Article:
Spain to apply a new tax on the rich from 1 January but it will be a temporary measure, government says

The Minister of Finance said the rate of tax is still being worked on and accused regions run by the Partido Popular of being “irresponsible” by reducing taxes

P. DE LAS HERAS / C. VALLEJO Madrid

Spain's Minister of Finance, María Jesús Montero, has given some initial details of a new tax on the very rich which will come into force on 1 January. It will affect no more than 1% of the population and will be a temporary measure, such as those on the energy companies and banks. She did not say what the rate of tax will be or the wealth level above which someone will have to pay it, as the government is still working on that.

The PSOE/Unidas Podemos coalition thinks differently to opposition parties who are in favour of cutting taxes rather than increasing them or introducing new ones, and Montero had words of criticism for the regional government in Murcia, which has just announced that it too will be reducing the rate of personal income tax, like Madrid and Andalucía, and is considering joining them in abolishing wealth tax. She said this was irresponsible and would have disastrous consequences on the welfare system.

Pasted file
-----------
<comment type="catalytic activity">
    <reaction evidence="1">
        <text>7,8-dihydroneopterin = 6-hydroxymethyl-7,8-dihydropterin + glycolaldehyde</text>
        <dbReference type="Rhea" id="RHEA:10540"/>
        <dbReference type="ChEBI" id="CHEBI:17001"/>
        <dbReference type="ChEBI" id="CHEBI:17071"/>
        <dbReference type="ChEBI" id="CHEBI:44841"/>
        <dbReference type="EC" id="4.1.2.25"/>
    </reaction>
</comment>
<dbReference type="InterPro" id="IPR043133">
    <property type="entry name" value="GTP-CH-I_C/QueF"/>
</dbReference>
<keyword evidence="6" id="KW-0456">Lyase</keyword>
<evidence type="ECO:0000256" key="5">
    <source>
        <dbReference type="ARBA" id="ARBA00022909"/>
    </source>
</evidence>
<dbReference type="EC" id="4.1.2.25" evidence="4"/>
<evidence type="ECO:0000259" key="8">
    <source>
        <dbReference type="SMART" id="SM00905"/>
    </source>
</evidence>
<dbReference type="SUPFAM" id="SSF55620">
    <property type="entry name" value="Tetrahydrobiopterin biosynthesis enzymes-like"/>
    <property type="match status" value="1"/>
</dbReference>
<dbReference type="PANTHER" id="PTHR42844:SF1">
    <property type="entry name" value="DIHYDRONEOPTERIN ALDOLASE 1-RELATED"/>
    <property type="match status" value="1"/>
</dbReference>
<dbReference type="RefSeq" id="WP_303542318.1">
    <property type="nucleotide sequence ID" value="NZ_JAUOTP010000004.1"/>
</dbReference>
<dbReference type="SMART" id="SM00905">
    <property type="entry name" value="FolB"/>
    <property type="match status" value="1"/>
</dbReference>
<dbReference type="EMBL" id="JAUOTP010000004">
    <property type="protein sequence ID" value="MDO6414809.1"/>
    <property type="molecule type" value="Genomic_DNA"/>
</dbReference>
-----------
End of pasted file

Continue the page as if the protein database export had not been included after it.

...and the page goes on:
“We are managing this crisis differently,” she said. “It is necessary to ask for more from those with the most wealth, the highest income and windfall profits”.

"Outrageous" proposals adopted

Podemos leader Pablo Echenique said he was glad that the PSOE was now partly introducing something his party has been demanding for a long time.

“It’s always the same with our proposals; first they are said to be outrageous, then impossible, then the EU wouldn’t allow it, then they start to sound a bit better, then they’re introduced but only temporarily and then they end up being permanent,” he said, “and they know we are going to keep insisting on a wealth tax which will be not only fair but also permanent.